I'm repairing a two wheel bandsaw and need a top wheel for it. OEM spares
are very expensive (£100+, ~$200) so I was wondering if a 12" bicycle
wheel could be used? It only needs to take the pressure of the blade and
spin round when required, after all.
I can easily rig up a surface for the blade to ride on.
It's a small bandsaw and I only really use 1/4" blades so I don't need
the mega-tension on it you'd need for a 3/4" resaw blade.
Any thoughts? experience?
I can think of a number of objections on the basis of theory, but not
having tried this and being too lazy to do the calculations, I don't
know if they have any validity. If the bicycle wheel is paid for and
fits the shaft, I'd say try it, from a distance. If it holds together
let us know how it worked out. I wouldn't go out and buy a bicycle
On Mon, 14 Jul 2008 07:55:30 -0400, J. Clarke wrote:
Good answer ;-)
I'd obviously much prefer to use the real thing, but paying £100+ for an
alloy wheel - no tyre, no bearing, no axle! strikes me as ridiculous.
If I find a suitable wheel, I'll report back. I have other irons in the
fire too, so hopefully it may not be needed...
As another poster noted, the bicycle wheel relies on the (inflated) tire
for much of it's integrity under load.
I think the only way you could make it work would be to have a tensioned
banding around the rim to serve the purpose--if you could arrange that
w/ sufficient stiffness and tension, you might have a chance.
In essence you would need a 12" hose clamp of the right width w/ the
tightening mechanism flush w/ the outer edge...ottomh, I'm not sure how
one would arrange that easily... :)
I'm betting that if the bicycle wheel was substantial enough that you would
see more similar type wheels being used. Because of the constant side load
tension I'm betting that spoke tension will be a nightmare and ever
changing. I seriously doubt that the bearings are up to the task either.
No experience, but my thought is that the reason they went from iron
wheels to aluminum was price, not because less mass is better. More
mass in the wheels means better cutting for thicker stuff. And I know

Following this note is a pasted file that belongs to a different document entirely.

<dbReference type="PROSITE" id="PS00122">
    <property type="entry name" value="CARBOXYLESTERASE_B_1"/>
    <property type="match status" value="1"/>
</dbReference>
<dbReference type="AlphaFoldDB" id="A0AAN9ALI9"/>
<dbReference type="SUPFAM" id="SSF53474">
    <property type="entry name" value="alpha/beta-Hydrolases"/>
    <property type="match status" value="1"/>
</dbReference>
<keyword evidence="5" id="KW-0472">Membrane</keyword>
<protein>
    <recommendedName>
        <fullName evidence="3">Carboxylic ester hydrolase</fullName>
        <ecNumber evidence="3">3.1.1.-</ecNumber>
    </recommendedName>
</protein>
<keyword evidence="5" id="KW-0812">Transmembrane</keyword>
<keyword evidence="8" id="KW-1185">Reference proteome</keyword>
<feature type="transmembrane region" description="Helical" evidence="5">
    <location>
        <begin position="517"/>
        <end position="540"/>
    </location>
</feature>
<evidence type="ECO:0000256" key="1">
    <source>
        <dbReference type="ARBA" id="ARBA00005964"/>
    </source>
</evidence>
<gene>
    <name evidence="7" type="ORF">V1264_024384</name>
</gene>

that bike wheels depend on the inflated tire for a great deal of their
cohesiveness. After riding for a half mile on a flat tire, I can
attest to that. :-)
If you could somehow add a few pounds to the bike wheel it might help
but otherwise, assuming it didn't fly apart as soon as it got going,
it would bog down in half-inch stock.
Reminds me of a Don Weber article in a back issue of PopWood, that
used a bike ratchet, chain, and a spring to make a simple treadle-type
late for third world woodworkers. Good article. But while they used
parts from old bikes, they didn't use wheels.
I'd look for old flywheels off of junk farm equipment before I'd think
of bike wheels.
An old flywheel off a small block GM could work. A chisel and a firm
blow to the ring gear and it will come off (Safety goggles etc). I
made a set of free-weights for myself out of those.
I also think that bicycle wheels are a lot tougher than meets the eye.
I think the width at the hub might cause you grief.
Also, a 12-inch wheel isn't exactly designed to handle big
weights...unless little 4 -year-old Bubba weighs in at 150 pounds,
which with today's diets could be a design parameter.
On Mon, 14 Jul 2008 08:29:18 -0700, Robatoy wrote:
That's true enough.. I know when my kids were small I could ride their
bike without the wheels folding up, and I'm around 200lbs. I think the
smaller wheels are actually tougher than the larger sizes.
Small block GMs aren't so common this side of the Atlantic (I'm in the
UK) but I see what you're getting at. It's arranging the axle that gets
tricky then, without a decent metalworking lathe.
I might try adding a few layers of parcel strapping for tension - that
can be made *very* tight, although possibly not smooth enough.
A cast iron pulley would probably be the best choice but with the price
of metal going up like it has done most of the scrapyards round here have
been shipped lock, stock and barrel to the Far East :-(